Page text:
Make sure to test your tech on the day that you sit your actual tests. Make sure that your browser is compatible with the test platform and that your headphones, camera and speakers all work (if required) and that your internet signal is strong.
Also ensure that you have any equipment needed to assist you, such as a pen, paper and calculator.
How do you pass psychometric tests?
With your preparation complete, follow these next tips to help yourself perform the best you can when taking the real tests:
- take tests in a suitable location
- be clear on which test you’re sitting
- stay calm
- follow all instructions
- be mindful of time
- don’t make assumptions
- trust your gut when taking personality tests .
Take tests in a quiet place
Avoid sitting psychometric tests in places with distractions. Move to a quiet room and request not to be disturbed if necessary.
Be clear on what the test is
This may sound obvious, but just make sure you are sitting the test that you think you are. After all, you may have multiple tests to complete.
Keeping your cool is fundamental to passing any psychometric assessment, so do your best to stay calm and collected. Agitated and clouded thoughts will affect your judgment.
Follow all instructions
Be clear on the instructions before starting a test and follow them throughout. You don’t want to lose precious time once the countdown starts.
Be mindful of time
You want to answer as many of the questions as possible, so keep an eye on the timer and avoid dwelling on a single question too long.
Use the information at hand, not assumptions
Psychometric tests present you with all of the information needed to pass them. Therefore, inform your thinking and responses using this. Making assumptions or trying to fill what you think is an ‘information gap’ in the exercise is a common pitfall that contributes to failing assessments.
Trust your gut with personality tests
When answering a personality test, you may be tempted to select the answers that you think the employer is looking for. You should avoid doing this and choose the responses that best fit your personality.
Even if after researching the role you feel confident that you know what the sought-after personality traits are, there's no guarantee that you'll select the best responses for that specific employer.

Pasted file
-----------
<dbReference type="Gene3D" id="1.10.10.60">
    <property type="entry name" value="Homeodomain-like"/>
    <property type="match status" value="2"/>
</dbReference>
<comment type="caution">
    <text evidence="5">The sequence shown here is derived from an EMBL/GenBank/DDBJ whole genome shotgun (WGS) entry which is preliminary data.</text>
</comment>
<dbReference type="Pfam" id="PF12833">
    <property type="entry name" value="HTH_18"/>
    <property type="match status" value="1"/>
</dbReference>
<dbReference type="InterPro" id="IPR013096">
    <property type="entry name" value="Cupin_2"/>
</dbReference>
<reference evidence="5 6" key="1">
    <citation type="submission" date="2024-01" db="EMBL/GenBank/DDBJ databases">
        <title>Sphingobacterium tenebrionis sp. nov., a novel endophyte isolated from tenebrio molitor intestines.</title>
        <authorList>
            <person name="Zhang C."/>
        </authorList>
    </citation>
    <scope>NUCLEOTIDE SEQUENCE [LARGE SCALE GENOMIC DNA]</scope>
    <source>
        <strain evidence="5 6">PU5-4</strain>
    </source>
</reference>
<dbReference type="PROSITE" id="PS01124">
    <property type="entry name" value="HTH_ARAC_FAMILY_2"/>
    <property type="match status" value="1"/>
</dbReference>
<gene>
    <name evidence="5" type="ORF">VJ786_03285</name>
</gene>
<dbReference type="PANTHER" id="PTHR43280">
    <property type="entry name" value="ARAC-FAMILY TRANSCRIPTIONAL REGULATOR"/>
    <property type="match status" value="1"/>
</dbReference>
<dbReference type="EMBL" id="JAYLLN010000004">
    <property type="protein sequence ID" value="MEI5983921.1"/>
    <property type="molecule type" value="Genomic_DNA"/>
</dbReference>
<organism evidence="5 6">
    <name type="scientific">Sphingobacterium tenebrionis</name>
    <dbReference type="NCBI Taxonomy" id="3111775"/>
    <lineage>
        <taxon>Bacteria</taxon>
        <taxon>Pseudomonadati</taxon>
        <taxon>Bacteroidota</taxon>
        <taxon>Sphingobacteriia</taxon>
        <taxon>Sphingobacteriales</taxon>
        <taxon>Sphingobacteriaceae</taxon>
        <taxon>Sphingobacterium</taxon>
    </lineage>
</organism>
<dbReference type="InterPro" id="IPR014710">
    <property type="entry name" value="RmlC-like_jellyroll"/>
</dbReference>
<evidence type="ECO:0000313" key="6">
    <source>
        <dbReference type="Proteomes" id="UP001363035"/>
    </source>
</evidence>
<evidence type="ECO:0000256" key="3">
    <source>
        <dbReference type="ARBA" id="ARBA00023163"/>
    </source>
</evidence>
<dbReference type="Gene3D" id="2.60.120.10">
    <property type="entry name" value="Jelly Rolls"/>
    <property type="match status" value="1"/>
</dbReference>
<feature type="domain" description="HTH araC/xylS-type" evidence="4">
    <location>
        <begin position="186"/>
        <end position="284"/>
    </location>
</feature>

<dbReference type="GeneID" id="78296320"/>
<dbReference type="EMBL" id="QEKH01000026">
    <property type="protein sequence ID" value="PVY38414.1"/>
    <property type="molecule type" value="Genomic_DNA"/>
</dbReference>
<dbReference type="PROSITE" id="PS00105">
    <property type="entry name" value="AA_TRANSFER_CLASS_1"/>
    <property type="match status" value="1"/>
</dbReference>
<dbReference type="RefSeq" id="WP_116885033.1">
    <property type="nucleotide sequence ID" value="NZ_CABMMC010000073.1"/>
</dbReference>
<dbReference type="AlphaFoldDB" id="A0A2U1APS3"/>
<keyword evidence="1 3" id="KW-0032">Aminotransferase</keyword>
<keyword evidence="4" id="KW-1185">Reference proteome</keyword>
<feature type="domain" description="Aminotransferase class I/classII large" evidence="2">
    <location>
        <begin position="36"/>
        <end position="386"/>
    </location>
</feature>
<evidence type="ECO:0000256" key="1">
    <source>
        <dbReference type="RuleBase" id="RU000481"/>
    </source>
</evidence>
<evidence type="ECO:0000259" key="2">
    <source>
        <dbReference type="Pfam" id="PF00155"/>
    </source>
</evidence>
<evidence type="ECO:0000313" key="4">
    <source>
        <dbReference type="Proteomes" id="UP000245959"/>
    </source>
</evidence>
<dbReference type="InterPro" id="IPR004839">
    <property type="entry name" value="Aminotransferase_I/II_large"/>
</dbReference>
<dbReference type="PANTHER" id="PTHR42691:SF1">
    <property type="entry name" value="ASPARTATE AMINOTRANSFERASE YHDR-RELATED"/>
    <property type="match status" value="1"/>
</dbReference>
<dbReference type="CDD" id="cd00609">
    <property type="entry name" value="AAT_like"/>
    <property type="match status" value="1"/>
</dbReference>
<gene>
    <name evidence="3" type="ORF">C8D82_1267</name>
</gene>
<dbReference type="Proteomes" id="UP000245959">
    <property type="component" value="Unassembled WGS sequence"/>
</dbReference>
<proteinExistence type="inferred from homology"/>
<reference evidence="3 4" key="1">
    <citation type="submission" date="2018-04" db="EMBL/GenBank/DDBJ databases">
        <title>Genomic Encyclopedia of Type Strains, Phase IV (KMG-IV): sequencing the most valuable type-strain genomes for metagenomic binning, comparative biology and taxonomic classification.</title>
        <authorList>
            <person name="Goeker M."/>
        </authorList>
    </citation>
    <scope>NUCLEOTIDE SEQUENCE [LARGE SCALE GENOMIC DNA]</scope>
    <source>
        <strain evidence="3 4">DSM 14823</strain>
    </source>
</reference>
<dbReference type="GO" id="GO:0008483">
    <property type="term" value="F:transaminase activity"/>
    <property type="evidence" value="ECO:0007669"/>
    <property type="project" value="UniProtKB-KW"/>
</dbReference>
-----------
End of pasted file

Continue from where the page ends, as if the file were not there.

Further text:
Free practice psychometric tests
Here is a range of free practice psychometric test resources from external providers.
AssessmentDay is a psychometric test platform that provides practice test across the spectrum of psychometric testing:
- Abstract reasoning tests
- Deductive reasoning tests
- Diagrammatic reasoning tests
- Inductive reasoning tests
- Logical reasoning tests
- Mechanical reasoning tests
- Numerical reasoning tests
- Verbal reasoning tests
- Watson Glaser Critical Thinking appraisal
- Personality questionnaires
- Situational judgement tests
- E-tray assessments
- All AssessmentDay psychometric tests .
The Institute of Psychometric Coaching provides a range of practice psychometric tests here .
Business psychologist Dr Mark Parkinson has collated an extensive list of free and paid-for psychometric test practice resources here .
PRACTICE APTITUDE TESTS is a psychometric test practice platform where you can find personality and aptitude tests .
PwC (the Big 4 consultancy firm) has a psychometric test practice platform called Try it .
Find the careers advice you need on targetjobs
There’s expert advice on targetjobs for acing every stage of the graduate recruitment process. Simply create your free targetjobs graduate profile to have content recommended to you based on the career interest you tell us about and the stage of the recruitment process which you are at.
There are also plenty of student and graduate career opportunities available on our platform – so check out all of our listed UK career opportunities here .
If you’d like to further clue yourself in to assessments for graduate roles, head to the ‘ Interviews and assessment centres ’ section of targetjobs. You can also find advice on what to expect during the recruitment process for graduate jobs and schemes.